It’s funny, really. For all the tech advances that the world has made, no one has been able to improve upon the simple open-and-shut letter box. I stumble my way through the dark and wave dismissively at the frosted glass. The light switch and the keypad for the door lock are conveniently placed right next to each other on the wall to the right of the door, so welcoming my apparent guest is a nice, easy affair. The lock clicks a moment after the lights flood the room, and I pull the door open.
“Cassie,” I say, turning and skulking my way back into the room. “Or Caz. Drop the Tam.”
I hear a sniff behind me, and the lady from the letter box asks, “Are you drunk?”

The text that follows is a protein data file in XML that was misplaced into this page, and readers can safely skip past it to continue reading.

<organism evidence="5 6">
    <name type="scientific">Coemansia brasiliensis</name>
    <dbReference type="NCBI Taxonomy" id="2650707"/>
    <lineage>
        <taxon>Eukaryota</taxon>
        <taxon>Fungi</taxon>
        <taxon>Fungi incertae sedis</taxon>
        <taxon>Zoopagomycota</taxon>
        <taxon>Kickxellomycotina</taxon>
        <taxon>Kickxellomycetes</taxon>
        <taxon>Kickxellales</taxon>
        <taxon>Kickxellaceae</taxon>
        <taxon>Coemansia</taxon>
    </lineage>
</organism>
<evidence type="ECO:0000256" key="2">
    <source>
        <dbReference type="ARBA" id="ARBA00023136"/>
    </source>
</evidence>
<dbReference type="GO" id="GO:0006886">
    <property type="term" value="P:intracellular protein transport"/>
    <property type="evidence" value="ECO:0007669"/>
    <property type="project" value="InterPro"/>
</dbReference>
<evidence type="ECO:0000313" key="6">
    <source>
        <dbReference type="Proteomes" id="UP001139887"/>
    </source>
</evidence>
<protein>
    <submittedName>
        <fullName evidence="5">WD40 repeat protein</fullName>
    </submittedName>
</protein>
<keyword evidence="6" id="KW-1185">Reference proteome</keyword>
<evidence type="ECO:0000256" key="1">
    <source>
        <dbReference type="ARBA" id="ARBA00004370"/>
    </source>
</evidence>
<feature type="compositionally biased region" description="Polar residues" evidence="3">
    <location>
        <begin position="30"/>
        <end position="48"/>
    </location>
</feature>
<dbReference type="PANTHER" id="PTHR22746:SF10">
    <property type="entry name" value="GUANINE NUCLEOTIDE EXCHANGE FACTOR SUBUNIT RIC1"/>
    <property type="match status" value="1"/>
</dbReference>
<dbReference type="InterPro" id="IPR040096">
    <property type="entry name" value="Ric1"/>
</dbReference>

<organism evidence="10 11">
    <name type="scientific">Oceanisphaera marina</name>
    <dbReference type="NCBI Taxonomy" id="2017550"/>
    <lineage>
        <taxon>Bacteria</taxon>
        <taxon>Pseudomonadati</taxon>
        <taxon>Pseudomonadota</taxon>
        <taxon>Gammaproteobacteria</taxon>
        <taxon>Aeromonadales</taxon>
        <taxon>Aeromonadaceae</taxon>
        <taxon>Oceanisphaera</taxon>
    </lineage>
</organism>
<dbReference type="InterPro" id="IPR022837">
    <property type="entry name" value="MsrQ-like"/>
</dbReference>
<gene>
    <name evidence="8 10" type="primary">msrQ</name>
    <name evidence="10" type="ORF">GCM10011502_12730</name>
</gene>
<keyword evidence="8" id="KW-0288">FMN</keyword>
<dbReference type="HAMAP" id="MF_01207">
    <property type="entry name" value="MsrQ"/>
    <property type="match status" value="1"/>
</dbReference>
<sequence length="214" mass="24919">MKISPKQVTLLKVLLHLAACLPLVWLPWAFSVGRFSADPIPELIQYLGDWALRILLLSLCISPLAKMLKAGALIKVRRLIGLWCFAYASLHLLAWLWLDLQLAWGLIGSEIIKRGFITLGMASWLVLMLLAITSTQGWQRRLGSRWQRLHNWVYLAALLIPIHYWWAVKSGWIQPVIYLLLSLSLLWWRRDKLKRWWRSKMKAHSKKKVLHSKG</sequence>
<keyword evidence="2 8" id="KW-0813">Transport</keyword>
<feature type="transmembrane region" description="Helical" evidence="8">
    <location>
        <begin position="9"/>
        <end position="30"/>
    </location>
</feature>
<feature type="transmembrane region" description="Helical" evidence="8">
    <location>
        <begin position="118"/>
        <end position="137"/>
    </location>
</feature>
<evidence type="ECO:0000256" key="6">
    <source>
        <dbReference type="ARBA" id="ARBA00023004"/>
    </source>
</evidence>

“If I pass out in the next five minutes, then yes,” I reply, turning the kettle on. I’d left it full, ready for the morning, but I guess this is close enough. “Take a seat at the table. Would you prefer tea or coffee? I’d offer beer, but since I reek of it, I guess I must’ve finished it.”
Footsteps creep unapologetically across the room, and a chair squeaks on the floor. Good. If you can’t deal with a snarky response to something, don’t say it all, and if you can deal with it, then as far as I’m concerned you don’t need to apologise.
“Coffee,” the lady says. “So, do you always see potential clients in your underwear, or is it just my lucky day?” Her voice has a slightly playful edge to it, but with a sarcastic kick to round it off.